However, if you want to talk about euphemisms, the granddaddy of them all is “honour killing.”  If you’ve been in a monastery for the last ten years, understand that honour killing is the growing tendency whereby male members of a family get pissed off with one or more female members of the family and, instead of arguing about it, they simply kill them.  Honour killing?  What an oxymoron!

I’m going to go out on a limb here and say there is no honour in killing people.  It’s not an honourable practice.  The only time it’s ever even condoned — and then with mucho caveats — is during times of war or in situations of extreme self defence.  That’s it!  It’s the big crime!  There’s nothing worse!  So why have journalists, social commentators and the judicial system decided that when it comes to slaughtering members of your own family, that’s somehow tangled up with familial honour?  What social faux pas could be so heinous that it deserves the death penalty?  They didn’t execute Jeffrey Dahmer for God’s sake — and he ate people!  If your wife or daughter is eating people, you might have a case, but otherwise….   Actually it should be called “really, really bad killing” for the simple reason that (at the risk of sounding a little too insensitive for the 21st century) it’s actually a worse crime than killing a stranger.  I’m not downgrading the importance of strangers, but objectively you have no serious emotional attachment to people you’ve never met.  Whereas, if you’ve held some baby in your arms, helped her take her first step, taught her to read and watched her grow, you’ve got to be one cold cowboy to murder her.  And, at the end of the day, that’s what it is – murder.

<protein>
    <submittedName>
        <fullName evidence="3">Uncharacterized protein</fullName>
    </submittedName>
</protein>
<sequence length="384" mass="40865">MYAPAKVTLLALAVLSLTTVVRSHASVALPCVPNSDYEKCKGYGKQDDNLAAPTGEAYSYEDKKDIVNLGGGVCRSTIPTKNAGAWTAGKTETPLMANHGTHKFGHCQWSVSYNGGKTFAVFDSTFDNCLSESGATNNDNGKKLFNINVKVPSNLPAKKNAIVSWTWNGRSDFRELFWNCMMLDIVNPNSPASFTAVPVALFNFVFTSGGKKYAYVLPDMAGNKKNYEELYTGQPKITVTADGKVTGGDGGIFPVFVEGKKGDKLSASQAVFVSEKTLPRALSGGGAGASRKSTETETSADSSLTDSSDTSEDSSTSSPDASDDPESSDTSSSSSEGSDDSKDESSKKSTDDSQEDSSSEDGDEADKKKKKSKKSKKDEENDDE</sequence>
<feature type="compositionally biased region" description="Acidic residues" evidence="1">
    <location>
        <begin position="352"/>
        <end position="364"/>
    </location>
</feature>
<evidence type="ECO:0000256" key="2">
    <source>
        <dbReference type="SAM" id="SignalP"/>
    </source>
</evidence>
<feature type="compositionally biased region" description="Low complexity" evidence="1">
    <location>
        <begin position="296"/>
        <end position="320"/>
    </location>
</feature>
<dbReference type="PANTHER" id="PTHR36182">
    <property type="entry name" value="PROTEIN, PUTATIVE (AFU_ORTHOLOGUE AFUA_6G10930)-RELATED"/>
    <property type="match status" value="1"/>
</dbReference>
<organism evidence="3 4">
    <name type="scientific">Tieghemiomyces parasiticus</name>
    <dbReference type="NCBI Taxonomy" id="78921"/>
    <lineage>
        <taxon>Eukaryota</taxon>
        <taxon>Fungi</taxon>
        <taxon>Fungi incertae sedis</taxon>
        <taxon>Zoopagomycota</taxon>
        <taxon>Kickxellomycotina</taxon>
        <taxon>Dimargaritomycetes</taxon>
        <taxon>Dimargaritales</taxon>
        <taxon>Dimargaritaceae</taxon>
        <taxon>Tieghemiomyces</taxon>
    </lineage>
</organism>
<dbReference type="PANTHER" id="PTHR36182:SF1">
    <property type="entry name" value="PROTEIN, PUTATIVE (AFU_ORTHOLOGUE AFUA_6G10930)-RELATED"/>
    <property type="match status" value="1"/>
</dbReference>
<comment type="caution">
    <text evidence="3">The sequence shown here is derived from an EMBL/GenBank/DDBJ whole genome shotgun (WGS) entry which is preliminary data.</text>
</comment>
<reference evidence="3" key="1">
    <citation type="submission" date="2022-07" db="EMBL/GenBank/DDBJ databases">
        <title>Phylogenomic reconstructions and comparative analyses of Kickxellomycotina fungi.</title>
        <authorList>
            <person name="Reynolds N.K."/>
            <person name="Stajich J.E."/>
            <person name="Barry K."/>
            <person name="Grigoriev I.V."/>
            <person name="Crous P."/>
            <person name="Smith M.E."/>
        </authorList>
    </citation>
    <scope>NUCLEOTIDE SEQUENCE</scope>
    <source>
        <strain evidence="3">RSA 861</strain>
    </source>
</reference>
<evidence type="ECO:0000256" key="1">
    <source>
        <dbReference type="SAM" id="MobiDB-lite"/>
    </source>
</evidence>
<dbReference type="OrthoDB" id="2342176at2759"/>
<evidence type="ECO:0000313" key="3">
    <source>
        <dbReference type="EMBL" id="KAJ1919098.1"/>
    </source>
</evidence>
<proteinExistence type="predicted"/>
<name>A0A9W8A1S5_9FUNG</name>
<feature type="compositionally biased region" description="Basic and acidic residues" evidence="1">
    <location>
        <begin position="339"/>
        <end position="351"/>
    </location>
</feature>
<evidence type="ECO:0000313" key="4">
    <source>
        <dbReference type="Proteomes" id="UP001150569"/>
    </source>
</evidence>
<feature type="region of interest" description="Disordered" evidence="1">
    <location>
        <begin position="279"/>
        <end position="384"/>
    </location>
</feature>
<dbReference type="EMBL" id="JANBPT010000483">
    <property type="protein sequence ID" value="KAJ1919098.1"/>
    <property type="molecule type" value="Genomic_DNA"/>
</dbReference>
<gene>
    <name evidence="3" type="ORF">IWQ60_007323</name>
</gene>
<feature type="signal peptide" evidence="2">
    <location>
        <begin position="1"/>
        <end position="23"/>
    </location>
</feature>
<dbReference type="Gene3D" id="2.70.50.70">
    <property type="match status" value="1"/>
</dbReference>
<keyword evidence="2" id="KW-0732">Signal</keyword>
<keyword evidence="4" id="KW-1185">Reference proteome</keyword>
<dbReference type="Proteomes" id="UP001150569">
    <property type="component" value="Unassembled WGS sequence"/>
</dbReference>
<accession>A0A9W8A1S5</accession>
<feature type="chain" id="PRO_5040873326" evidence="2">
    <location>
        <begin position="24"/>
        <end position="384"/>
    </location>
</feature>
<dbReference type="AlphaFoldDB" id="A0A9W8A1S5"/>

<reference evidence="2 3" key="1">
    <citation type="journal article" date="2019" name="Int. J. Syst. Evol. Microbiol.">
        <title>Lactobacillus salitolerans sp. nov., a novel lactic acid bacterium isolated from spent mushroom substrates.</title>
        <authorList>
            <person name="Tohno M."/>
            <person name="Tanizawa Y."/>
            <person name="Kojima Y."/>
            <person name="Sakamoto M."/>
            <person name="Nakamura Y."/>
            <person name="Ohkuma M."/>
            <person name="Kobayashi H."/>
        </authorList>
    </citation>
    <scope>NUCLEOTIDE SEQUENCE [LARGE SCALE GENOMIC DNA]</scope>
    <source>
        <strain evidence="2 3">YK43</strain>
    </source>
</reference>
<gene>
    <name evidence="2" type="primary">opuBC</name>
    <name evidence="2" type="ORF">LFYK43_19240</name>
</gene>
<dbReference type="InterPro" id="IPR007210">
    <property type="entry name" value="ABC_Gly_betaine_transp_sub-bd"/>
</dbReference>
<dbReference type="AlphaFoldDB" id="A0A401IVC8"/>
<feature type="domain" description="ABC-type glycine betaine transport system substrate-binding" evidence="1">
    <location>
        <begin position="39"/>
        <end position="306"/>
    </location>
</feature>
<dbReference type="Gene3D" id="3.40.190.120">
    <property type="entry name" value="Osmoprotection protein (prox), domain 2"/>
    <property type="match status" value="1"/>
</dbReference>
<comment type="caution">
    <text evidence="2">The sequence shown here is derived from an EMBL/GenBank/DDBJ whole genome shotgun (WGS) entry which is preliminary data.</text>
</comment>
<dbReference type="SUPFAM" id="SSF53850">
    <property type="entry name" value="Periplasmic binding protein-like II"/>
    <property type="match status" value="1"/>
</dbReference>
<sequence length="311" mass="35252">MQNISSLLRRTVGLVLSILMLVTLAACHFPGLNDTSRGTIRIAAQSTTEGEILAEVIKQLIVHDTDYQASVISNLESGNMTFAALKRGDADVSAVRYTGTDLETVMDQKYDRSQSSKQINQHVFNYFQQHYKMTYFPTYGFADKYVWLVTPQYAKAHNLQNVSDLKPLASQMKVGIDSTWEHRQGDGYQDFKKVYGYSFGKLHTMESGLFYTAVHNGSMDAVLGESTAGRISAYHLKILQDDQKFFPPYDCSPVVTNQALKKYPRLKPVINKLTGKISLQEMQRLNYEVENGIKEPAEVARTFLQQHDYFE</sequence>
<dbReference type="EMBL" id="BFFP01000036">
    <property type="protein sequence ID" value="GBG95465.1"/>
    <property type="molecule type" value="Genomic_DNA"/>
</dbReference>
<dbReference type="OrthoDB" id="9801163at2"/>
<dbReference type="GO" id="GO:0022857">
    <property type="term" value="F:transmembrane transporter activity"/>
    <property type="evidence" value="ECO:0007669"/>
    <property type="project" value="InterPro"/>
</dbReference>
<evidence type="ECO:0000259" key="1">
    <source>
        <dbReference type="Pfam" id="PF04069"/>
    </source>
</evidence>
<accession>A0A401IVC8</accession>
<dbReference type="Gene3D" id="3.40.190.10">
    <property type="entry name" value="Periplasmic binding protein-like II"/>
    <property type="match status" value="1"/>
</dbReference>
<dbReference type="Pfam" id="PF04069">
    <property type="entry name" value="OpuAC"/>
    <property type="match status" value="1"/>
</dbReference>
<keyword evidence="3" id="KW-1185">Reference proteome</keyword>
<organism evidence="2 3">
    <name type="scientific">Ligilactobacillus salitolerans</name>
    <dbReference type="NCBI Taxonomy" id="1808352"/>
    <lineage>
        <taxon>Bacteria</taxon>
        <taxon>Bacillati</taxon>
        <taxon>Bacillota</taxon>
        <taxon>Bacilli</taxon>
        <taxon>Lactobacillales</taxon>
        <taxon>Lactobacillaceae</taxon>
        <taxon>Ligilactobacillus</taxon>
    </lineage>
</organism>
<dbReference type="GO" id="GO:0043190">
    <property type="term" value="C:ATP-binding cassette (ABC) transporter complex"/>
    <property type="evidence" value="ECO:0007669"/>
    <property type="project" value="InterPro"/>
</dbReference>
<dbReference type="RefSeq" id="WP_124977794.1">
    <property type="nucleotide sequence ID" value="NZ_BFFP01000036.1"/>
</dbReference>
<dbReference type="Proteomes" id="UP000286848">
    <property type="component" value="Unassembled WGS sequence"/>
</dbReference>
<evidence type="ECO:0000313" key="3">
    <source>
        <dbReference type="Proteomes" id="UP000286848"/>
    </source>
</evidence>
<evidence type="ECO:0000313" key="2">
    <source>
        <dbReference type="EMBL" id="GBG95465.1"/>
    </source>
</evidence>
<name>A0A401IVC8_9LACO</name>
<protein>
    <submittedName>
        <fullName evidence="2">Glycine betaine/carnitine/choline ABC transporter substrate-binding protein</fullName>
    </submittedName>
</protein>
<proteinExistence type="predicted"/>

However, here’s the one that gets me, and I do not understand why every advocacy group in this country from The National Action Committee on the Status of Women all the way down to the Girl Guides isn’t boiling over with rage about this.  I find it terribly disturbing that this happens so frequently that we have a name for it.

When I make out a grocery list, I still write Pork and Beans.  I buy them and eat them even though there’s enough sodium in there to kill me.  I know what they are, regardless of what we call them.  The problem with linguistic gymnastics, though, is it tends to soften the blow.  It dilutes the language so offensive things are more palatable.  However, sometimes we need to be offended; we need to be shocked.  We need to call things what they are in order to recognize them and put a stop to them.  Sometimes, the sound byte should say, “Wife and three daughters killed in an alleged Cold Bloody Murder.”

Honour Killings, Domestic Violence and Murder

Last week, a man walked into a local newspaper with a weapon.  He found his estranged wife, who worked there, and stabbed her several times.  She died at the scene of the crime, and he was arrested.  The murder was witnessed by a number of people, including one guy who suffered minor injuries when he tried to intervene.  It all seems totally straightforward to me.  However, unlike the majority of big city murders, which don’t usually survive the 48 hour urban news cycle, people are still talking about this one.  In fact, a local open line radio program speculated whether or not the victim had actually provoked the attack.  Interesting.  The difference between this and most of the other homicides around town is the media is reporting it as one of the growing number of Canadian “honour killings.”

There has been much debate recently about honour killing.  Unfortunately, the discussion has been hijacked by questions of immigration and cultural rights.  This woulda/coulda/shoulda talk has tied our hands and diverted our attention from dealing with the problem effectively.  However, if we look at the situation in a critical, objective manner we can put a stop to what’s becoming a recurring social problem before it really gets started.